Monday, November 17, 2008

Metropolitan Opera House

Metropolitan Opera at Lincoln Center
Broadway and West 65th Street

The Metropolitan Opera was founded in 1883. The first Metropolitan Opera House was built on Broadway and 39th Street by a group of wealthy businessmen who wanted their own opera house. In the company’s early years everything was sung in Italian (even Carmen and Lohengrin), soon followed by a shift to German (including Aida and Faust), before finally settling on a policy of performing works in their original language.

The Metropolitan Opera House (Broadway at 39th St.) in 1905.

Enrico Caruso first sang at the Met in 1903, and by the time of his death had performed there more times than with all the world’s other opera companies combined. Arturo Toscanini made his debut in 1908 (there were two seasons with both Toscanini and Gustav Mahler on the conducting roster). Later, Bruno Walter, George Szell, Fritz Reiner, and Dimitri Mitropoulos contributed powerful musical direction. James Levine made his debut in 1971 and has been Music Director since 1976 (holding also the title of Artistic Director 1986-2004).

Almost from the beginning, it was clear that the opera house on 39th Street did not have adequate stage facilities. However, it was not until the Metropolitan Opera joined with other New York institutions in forming Lincoln Center for the Performing Arts that a new home became possible. The new Metropolitan Opera House, which opened at Lincoln Center in September of 1966, was equipped with the finest technical facilities. Seating capacity is 3,800.

Hansel und Gretel was the first complete opera broadcast from the Metropolitan Opera on Christmas Day, 1931. Regular Saturday afternoon live radio broadcasts quickly made the Metropolitan Opera a permanent presence in communities throughout the United States and Canada. The Met continues its hugely successful radio broadcast series — now in its 77th year — the longest-running classical music series in American broadcast history, which is now heard in 42 countries around the world.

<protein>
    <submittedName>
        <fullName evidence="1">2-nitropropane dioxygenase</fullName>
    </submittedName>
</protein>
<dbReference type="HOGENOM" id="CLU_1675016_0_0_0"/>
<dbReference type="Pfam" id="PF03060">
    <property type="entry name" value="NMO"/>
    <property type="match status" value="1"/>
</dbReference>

In 1995, the Metropolitan introduced Met Titles, a unique system of simultaneous translation. Met Titles appear on individual computerized screens mounted in specially built railings at the back of each row of seats, providing libretto translations into English, Spanish and German. “Met Titles” are provided for all Metropolitan Opera performances, and have recently expanded to include Spanish and German for select operas.

In the 2006-07 season, the company launched Metropolitan Opera: Live in HD, a series of performance transmissions shown live in high definition (HD) in movie theaters around the world. The series expanded from six to eight opera transmissions in 2007-08, reaching over 600 participating venues in North America, Europe, Asia, and Australia.

Each season the Metropolitan stages more than two hundred opera performances in New York. More than 800,000 people attend the performances in the opera house during the season, and millions more experience the Met through advanced new media distribution initiatives and state-of-the-art technology.

Click images to enlarge.

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